Its easy to be negative about England because of the ashes loss but I fully expect England to put in an improved performance next year

Posted by AussiePhoenix on (January 30, 2014, 10:39 GMT)

@ Ramanujam sridhar - spot on. Need KP and a bit more experience in their. @ sifter132 - you're right, I did laugh at you, Trott? Nice guy, great cricketer, but he is in a wolrd of trouble, unfortunately I doubt we'll see him get back to international cricket. If he did, his record shows he doesn't score at 150 strike rate, which is what you need for T20

Posted by ABKhanISB on (January 30, 2014, 8:17 GMT)

@ MySchizoBuddy. What????????? England never played Pakistan in Pakistan??? Mate could you please do some research before saying that???

Posted by   on (January 30, 2014, 5:18 GMT)

Actually England have a very good set of bowlers, especially at the death unlike India. I think their big problem is their team is geared to playing in England where the ball moves about and they dont want to lose wickets at the top. On better wickets like the ones in australlia and New Zealand where the next world cup will be held, this strategy seems doomed for failure. Althought the article seems to smack of the negativism of a true English fan who expects the worst from his team, there is an element of truth in the statistics they they simply have not won anything of consequence and if they drop KP I think they will be in the doldrums of the shortened game for longer, much longer Ramanujam sridhar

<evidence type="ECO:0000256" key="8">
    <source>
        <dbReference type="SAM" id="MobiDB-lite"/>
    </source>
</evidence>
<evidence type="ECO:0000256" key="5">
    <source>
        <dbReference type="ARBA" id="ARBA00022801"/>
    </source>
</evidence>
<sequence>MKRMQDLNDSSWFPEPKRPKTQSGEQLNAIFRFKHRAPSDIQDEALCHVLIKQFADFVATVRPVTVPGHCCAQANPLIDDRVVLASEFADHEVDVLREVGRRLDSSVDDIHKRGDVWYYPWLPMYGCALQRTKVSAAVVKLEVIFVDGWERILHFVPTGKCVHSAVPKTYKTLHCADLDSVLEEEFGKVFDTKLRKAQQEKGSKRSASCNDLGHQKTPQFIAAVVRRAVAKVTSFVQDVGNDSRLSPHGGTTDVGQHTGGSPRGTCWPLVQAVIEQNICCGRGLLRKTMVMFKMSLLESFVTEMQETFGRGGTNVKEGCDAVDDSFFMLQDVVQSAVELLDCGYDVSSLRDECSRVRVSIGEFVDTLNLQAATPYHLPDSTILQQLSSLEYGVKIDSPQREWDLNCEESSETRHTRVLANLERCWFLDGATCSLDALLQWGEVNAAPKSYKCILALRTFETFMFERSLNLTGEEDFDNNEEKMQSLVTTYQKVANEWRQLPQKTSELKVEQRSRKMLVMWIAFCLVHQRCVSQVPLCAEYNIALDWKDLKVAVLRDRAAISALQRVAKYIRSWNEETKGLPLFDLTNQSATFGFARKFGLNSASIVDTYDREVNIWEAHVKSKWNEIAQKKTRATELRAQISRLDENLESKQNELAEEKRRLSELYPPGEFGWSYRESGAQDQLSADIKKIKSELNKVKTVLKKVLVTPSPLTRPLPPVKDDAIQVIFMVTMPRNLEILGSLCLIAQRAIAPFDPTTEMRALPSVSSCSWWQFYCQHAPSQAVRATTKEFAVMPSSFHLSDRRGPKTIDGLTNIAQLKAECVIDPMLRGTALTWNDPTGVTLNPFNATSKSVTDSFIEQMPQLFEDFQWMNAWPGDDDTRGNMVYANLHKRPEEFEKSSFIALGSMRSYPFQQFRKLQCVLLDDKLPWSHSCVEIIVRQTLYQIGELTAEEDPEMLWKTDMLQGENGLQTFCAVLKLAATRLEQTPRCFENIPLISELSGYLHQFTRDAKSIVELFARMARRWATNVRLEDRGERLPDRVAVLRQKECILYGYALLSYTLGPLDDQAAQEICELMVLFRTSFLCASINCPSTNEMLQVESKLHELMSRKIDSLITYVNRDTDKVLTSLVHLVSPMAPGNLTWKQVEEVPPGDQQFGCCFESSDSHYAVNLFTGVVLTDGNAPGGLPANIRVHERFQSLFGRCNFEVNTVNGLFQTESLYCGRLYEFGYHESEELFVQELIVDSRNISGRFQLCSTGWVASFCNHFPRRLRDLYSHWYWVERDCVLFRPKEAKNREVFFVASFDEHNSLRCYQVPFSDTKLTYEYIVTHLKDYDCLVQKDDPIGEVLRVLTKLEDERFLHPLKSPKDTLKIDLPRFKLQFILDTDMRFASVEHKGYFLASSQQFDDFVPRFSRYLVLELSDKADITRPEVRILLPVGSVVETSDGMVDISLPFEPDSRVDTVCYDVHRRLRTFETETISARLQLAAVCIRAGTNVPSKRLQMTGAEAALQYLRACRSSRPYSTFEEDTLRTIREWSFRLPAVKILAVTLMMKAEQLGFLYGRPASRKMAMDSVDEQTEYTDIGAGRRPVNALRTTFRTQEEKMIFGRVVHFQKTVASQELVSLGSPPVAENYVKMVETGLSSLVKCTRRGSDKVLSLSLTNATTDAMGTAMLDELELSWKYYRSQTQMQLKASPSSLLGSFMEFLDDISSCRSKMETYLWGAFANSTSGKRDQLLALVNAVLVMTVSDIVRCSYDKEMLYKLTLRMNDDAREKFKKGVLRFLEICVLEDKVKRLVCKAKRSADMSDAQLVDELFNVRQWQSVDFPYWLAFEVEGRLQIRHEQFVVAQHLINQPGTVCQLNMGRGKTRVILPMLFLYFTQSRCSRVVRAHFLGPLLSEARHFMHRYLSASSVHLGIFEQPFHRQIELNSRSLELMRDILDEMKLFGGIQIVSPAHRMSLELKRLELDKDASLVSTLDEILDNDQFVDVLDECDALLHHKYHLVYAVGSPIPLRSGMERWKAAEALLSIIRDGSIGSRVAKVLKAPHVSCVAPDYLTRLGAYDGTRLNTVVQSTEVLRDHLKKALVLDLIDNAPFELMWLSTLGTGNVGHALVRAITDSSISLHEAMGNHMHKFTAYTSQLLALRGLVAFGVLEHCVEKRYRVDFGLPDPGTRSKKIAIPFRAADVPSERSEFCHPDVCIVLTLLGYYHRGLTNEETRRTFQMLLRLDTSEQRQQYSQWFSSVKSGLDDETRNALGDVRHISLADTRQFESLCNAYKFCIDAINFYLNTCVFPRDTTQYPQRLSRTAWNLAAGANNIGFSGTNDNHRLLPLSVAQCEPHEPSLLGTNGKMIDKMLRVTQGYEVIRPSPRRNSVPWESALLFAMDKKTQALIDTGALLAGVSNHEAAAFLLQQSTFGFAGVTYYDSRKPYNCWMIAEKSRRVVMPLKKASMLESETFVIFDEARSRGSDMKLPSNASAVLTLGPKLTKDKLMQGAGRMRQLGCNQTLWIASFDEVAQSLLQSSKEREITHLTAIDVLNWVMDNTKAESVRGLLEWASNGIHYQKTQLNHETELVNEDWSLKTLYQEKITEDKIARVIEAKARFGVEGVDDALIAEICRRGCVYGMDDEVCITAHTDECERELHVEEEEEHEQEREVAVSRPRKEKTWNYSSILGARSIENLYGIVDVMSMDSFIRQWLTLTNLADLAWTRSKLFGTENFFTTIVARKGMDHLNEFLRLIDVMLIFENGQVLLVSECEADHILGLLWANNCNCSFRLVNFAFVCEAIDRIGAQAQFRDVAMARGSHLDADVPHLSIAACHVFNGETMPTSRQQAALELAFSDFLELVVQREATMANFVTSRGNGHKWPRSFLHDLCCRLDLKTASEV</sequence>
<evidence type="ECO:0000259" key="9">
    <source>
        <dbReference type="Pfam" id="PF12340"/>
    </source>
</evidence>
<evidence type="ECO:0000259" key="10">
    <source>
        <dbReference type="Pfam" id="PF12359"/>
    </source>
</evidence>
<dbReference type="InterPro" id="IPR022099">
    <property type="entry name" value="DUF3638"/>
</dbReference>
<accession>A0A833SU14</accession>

Posted by sifter132 on (January 30, 2014, 3:10 GMT)

"Does any side have their 300s chased down as often as England?" What a pessimistic rant this was...ODI team is not built my way, therefore I'll have a whinge. Since last World Cup England has had 300 chased down TWICE - one of those only last month and down to one man (Faulkner). Last one before that was Oct 2011. NZ, SA and Aus have also scored 300 and lost twice in that time. If you extend it to 275, the 'winner' is India with 4 times conceding defeat. England has 3.

As for the Cook/Bell diatribe...they weren't the problem. They had 3 50+ partnerships in the 5 games. Bell was in 5 50+ stands in the series, Cook 4 - only Morgan had more with 6. Both Cook & Bell struck at 82 for the series, higher than Ballance, Stokes, Bopara, Root - THERE'S your problem. No one in the middle order who can play until Morgan gets to the wicket.

And just so you can laugh at my England XI for the World Cup: Cook Wright Bell KP/Trott Morgan Root Buttler Stokes Broad Dernbach Anderson

Posted by ODI_BestFormOfCricket on (January 30, 2014, 1:36 GMT)

india thrashed england to earth by 5-0, 4-0, 3-2. They never, ever good in odi's

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ABOUT THE AUTHOR

Jon Hotten
Jon Hotten is the author of Muscle and The Years Of The Locust, neither of which is about cricket, and writes the blog The Old Batsman, which is. @theoldbatsman